Tuesday, May 4, 2010

Psychosis Among Substance Users

Psychosis among drug users is quite common. Often, it is difficult to determine which came first, substance use or psychosis. Frequently, they co-occur. In cases where drugs are causally related (i.e., substance-induced psychosis), the condition is typically transient with a duration of 1 month or less. In rare cases, the length of psychosis can last longer. And in even rarer cases, symptoms such as hallucinations can be permanent.

Psychosis can be associated with the use many legal (e.g., alcohol) or illicit substance such as stimulants (amphetamines and cocaine), cannabis, and hallucinogens. An article by Thirthalli and Benegal (1) reviews the evidence that these drugs can cause psychosis in nonpsychotic persons. 

The neurochemical effects of alcohol are complex. "Common knowledge" states that alcohol acts in a similar fashion to other sedatives (e.g., diazepam). In other words, it is an agonist of GABA receptors. In reality, the alcohol molecule is very simple. It has the ability to cross cell membranes (e.g., blood-brain barrier) easily and can exert its effects on the brain within minutes. Alcohol also influences the phospholipid bilayer that make up cell membranes. This ability has a widespread impact on normal cell functions and also enables alcohol to modify the action of many neurotransmitter systems, such glutamate, dopamine, and norepinephrine in addition to GABA.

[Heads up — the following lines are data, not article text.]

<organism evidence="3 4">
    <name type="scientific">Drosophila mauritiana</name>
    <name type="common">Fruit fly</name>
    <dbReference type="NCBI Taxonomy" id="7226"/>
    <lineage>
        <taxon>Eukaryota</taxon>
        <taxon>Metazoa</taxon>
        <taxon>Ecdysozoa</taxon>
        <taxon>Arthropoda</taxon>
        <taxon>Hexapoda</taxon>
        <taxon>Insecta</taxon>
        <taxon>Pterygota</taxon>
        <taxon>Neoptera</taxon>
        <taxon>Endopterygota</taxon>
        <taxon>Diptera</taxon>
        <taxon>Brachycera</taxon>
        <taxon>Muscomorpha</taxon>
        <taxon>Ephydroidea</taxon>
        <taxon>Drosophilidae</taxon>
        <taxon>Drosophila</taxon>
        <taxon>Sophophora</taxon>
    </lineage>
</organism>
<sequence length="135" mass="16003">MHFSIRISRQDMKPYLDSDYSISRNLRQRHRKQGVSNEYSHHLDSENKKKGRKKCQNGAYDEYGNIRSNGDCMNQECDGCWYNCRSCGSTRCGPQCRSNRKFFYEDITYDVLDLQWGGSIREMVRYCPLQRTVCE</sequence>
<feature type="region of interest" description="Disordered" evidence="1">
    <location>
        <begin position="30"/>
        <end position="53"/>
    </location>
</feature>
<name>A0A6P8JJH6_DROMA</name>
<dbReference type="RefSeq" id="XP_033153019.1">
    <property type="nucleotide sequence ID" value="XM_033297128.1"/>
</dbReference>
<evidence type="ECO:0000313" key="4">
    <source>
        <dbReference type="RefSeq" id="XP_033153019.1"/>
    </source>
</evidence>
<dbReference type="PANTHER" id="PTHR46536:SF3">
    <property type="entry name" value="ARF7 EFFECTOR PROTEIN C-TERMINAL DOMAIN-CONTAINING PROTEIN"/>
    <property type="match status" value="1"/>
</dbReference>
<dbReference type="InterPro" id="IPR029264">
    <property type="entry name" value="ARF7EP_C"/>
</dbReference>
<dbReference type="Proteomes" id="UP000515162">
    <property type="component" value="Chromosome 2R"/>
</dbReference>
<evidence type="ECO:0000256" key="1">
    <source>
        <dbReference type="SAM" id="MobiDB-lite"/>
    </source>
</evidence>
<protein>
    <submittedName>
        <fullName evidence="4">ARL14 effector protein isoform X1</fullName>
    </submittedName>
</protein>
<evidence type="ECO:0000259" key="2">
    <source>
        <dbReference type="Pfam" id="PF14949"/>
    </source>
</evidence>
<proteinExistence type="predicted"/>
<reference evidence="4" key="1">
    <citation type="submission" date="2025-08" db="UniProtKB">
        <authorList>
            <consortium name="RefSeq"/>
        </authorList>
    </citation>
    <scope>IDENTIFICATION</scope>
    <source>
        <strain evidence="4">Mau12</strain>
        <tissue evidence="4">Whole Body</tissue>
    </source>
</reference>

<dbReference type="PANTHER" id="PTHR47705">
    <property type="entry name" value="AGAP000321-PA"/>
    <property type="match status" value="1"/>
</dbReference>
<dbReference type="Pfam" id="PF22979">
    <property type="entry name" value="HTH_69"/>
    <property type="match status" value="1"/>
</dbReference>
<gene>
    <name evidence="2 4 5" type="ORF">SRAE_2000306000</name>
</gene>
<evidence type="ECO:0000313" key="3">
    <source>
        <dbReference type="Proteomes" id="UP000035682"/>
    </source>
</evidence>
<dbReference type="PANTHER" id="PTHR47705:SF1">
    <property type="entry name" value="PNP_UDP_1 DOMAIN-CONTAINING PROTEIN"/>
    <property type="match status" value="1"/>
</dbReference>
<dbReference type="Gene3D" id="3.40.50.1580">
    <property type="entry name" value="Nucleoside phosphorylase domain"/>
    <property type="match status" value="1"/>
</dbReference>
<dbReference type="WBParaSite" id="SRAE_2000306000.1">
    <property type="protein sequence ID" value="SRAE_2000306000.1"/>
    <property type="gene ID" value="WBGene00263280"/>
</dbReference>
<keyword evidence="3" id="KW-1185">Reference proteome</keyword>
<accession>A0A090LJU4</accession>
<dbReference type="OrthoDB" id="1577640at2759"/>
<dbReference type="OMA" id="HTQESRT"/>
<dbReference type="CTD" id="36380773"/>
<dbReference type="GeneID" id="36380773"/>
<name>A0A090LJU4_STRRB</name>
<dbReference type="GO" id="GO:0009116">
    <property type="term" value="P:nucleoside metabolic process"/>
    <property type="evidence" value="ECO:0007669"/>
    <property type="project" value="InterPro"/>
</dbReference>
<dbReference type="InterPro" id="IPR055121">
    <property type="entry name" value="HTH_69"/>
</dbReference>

Alcohol-induced psychosis can occur during different drug states such intoxication or withdrawal (e.g., delirium tremens, alcoholic hallucinosis). In general, the risk of psychosis is two-fold greater than in the general adult population.

Stimulants (click to enlarge picture; 2)
Cocaine and Amphetamines are widely known to lead to psychosis. The psychosis produced by both cocaine and amphetamines is similar to schizophrenia. The risk of psychosis from amphetamine use is quite high; greater than 70% in chronic users. Users who develop first episode psychosis use an average of 20 times years. Psychosis typically lasts for the duration the drug is in the system. However, it can last more than a month in more severe cases.